The Act embodies the modern concept of the treatment of young violators of the criminal laws. In place of punishment as the purpose for the pronouncement of criminal sentences, rehabilitation through treatment or "corrective and preventive guidance" is the end sought. 18 U.S.C.A. § 5006(g); United States v. Lane, 9 Cir., 284 F.2d 935. It is true, as appellant contends, the period of confinement for one sentenced under the Act may turn out to be greater than the maximum sentence provided for in the statute defining the crime charged. However, this does not mean that the punishment is greater, because the confinement is for the purpose of rehabilitation by treatment and not for the purpose of punishment. This statement is borne out by the specific provisions of section 5010(b). "Treatment" as used in the Act is defined as "* * * corrective and preventive guidance and training designed to protect the public by correcting the anti-social tendencies of youth offenders." 18 U.S.C.A. § 5006(g). Other parts of the Act provide for special facilities to carry out its provisions, 18 U.S.C.A. § 5013; the Director is given wide discretion in the method to be used in the rehabilitation process, 18 U.S.C.A. § 5015; each youth offender is carefully examined and classified before the Director determines the proper disposition to be made of the offender, 18 U.S.C.A. § 5014; periodic re-examination of the offender must be made, 18 U.S.C.A. § 5016; express provisions are made for the release of the offenders by the Division, ranging from a conditional release immediately after the classification studies are made to an unconditional release after the expiration of six years from the date of conviction, 18 U.S.C.A. § 5017; and, most important of all, provision is made for setting aside the conviction upon unconditional release of the offender prior to the expiration of the maximum sentence, 18 U.S.C.A. § 5021.


The Act has been challenged in the courts on constitutional grounds and in each instance the court has concluded that it is not unconstitutional. Standley v. United States, 9 Cir., 318 F.2d 700; Cunningham v. United States, 5 Cir., 256 F.2d 467; Tatum v. United States, 114 U.S.App.D.C. 49, 310 F.2d 854; Carter v. United States, 113 U.S.App.D.C. 123, 306 F.2d 283. We reach the same conclusion for the reasons heretofore discussed.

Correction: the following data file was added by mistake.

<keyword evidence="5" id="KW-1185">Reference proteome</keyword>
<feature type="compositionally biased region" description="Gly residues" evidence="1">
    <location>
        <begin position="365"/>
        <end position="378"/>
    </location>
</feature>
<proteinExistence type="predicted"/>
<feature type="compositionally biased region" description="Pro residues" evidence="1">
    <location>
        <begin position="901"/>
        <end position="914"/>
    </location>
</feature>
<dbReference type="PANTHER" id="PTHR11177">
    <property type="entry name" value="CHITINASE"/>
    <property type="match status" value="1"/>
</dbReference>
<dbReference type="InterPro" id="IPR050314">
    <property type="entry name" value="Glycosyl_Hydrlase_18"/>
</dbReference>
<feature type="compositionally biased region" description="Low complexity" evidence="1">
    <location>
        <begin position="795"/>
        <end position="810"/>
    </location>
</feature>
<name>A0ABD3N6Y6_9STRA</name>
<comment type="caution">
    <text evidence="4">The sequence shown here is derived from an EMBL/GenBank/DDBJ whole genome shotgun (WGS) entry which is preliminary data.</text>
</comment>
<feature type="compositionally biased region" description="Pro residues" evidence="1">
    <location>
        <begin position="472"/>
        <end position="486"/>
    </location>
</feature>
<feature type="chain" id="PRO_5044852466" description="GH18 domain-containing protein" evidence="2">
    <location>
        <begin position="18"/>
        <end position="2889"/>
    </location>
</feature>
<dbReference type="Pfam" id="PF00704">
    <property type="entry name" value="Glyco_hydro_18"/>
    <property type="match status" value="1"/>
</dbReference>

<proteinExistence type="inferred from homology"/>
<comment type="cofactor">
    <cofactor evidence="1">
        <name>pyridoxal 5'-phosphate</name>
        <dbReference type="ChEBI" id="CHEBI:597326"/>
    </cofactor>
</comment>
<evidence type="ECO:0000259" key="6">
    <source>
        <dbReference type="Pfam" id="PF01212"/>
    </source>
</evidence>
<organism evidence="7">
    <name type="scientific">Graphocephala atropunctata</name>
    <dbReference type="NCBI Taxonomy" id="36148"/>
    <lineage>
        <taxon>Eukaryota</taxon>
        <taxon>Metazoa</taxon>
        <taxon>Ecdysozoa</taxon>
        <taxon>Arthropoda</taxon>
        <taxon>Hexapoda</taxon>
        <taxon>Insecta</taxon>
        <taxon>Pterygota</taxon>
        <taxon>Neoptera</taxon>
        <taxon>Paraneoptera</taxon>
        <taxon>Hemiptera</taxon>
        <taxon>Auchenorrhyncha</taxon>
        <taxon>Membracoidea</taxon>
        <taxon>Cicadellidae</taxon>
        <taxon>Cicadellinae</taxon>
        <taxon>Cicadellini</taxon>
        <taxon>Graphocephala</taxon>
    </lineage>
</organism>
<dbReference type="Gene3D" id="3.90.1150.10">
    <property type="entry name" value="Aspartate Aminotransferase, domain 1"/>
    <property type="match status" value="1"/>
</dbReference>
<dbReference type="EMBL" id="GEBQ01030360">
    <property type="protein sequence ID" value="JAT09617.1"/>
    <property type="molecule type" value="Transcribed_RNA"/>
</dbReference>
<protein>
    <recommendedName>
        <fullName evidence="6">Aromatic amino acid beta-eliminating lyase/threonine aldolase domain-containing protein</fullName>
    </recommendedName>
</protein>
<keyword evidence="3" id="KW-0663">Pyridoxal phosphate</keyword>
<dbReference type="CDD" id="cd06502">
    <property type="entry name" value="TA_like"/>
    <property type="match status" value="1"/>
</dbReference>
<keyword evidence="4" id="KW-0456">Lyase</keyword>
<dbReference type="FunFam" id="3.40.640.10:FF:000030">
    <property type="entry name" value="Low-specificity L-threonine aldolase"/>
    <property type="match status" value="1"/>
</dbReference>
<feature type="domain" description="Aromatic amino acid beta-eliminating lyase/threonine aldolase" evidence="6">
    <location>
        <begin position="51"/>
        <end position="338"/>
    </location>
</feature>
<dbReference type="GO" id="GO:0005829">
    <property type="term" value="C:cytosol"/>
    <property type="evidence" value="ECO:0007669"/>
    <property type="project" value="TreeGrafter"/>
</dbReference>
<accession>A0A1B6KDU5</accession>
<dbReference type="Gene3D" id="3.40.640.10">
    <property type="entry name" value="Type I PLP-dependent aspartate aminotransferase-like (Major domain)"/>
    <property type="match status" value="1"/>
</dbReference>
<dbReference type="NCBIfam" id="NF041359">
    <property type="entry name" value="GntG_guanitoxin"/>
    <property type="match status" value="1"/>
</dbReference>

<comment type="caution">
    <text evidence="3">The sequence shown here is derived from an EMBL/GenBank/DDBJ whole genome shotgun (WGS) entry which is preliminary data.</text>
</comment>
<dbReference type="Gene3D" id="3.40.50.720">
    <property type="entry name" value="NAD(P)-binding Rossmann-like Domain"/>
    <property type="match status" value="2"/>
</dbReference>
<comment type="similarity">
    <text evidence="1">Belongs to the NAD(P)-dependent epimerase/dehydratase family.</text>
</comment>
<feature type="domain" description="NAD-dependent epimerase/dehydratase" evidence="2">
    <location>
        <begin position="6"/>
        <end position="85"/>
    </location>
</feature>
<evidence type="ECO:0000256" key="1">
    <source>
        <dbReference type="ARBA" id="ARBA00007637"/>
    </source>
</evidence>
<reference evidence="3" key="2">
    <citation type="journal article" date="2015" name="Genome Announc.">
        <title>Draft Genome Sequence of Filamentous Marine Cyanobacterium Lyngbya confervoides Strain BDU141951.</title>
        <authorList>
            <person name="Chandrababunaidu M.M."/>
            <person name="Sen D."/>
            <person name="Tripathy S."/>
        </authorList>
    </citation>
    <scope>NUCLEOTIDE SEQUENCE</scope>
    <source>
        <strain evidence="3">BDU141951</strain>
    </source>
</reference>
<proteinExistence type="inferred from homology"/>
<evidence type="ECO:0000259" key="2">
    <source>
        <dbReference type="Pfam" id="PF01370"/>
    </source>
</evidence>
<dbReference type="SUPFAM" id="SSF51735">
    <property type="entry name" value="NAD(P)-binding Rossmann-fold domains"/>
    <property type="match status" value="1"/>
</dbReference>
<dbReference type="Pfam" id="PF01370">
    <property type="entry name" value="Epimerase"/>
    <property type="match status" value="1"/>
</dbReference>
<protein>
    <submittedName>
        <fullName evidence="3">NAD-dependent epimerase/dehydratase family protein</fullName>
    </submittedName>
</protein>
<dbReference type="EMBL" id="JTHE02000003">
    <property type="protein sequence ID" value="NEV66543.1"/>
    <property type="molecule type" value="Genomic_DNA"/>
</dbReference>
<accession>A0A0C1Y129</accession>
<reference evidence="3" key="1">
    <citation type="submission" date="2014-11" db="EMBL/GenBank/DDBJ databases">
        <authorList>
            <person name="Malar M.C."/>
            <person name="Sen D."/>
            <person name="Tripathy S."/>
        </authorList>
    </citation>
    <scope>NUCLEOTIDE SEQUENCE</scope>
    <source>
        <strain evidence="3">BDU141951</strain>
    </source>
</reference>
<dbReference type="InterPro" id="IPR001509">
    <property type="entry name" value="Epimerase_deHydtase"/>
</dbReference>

Appellant's second contention gives us more concern than does his claim of unconstitutionality of the Act. The record reveals that Rogers waived his right to counsel and his right to have his case presented to a grand jury. He was then charged by information and entered a plea of guilty. Sentence was deferred pending a presentence investigation and report. At the time of sentence, the court reminded Rogers that he had waived indictment and the right to counsel and had entered a plea of guilty to the crime charged in the information. The court then inquired, "Do you have anything to say as to why the sentence and judgment of the court should not now be pronounced upon you?" Rogers replied, "No sir." After some observations by the court concerning his previous record and a pending "hold" on Rogers, the court pronounced a sentence under the Federal Youth Corrections Act, 18 U.S.C.A. § 5010(b), until discharged as provided by section 5017(c).


Section 5010(b) of the Act provides as follows:

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"If the court shall find that a convicted person is a youth offender, and the offense is punishable by imprisonment under applicable provisions of law other than this subsection, the court may, in lieu of the penalty of imprisonment otherwise provided by law, sentence the youth offender to the custody of the Attorney General for treatment and supervision pursuant to this chapter until discharged by the Division as provided in section 5017(c) of this chapter * * *."


This subsection requires and makes mandatory two preliminary findings by the court before a sentence may be imposed under the Act: (1) That the convicted person is a youth offender, and (2) that the offense involved is punishable by imprisonment under applicable provisions of law other than this subsection. It is admitted by appellee that no such findings were made prior to the imposition of sentence, but it urges that these findings are to be implied from the fact that sentence was pronounced under the Act. We do not agree with that argument. The Act is applicable only to defendants within a certain age group, that is to offenders under the age of twenty-two years, and to offenses punishable by imprisonment under applicable provisions of law other than section 5010(b). Either the judgment of commitment reciting the sentence imposed under the Act or the reporter's record of the proceedings must affirmatively show that the sentencing judge prior to the imposition of the sentence made such findings. In other words, the record as a whole must show a valid sentence was imposed and if a sentence is pronounced under the Federal Youth Corrections Act without the finding of these basic facts, the sentence is without foundation of law.


The case is reversed and remanded with directions to bring appellant back into court for the purpose of imposing a valid sentence.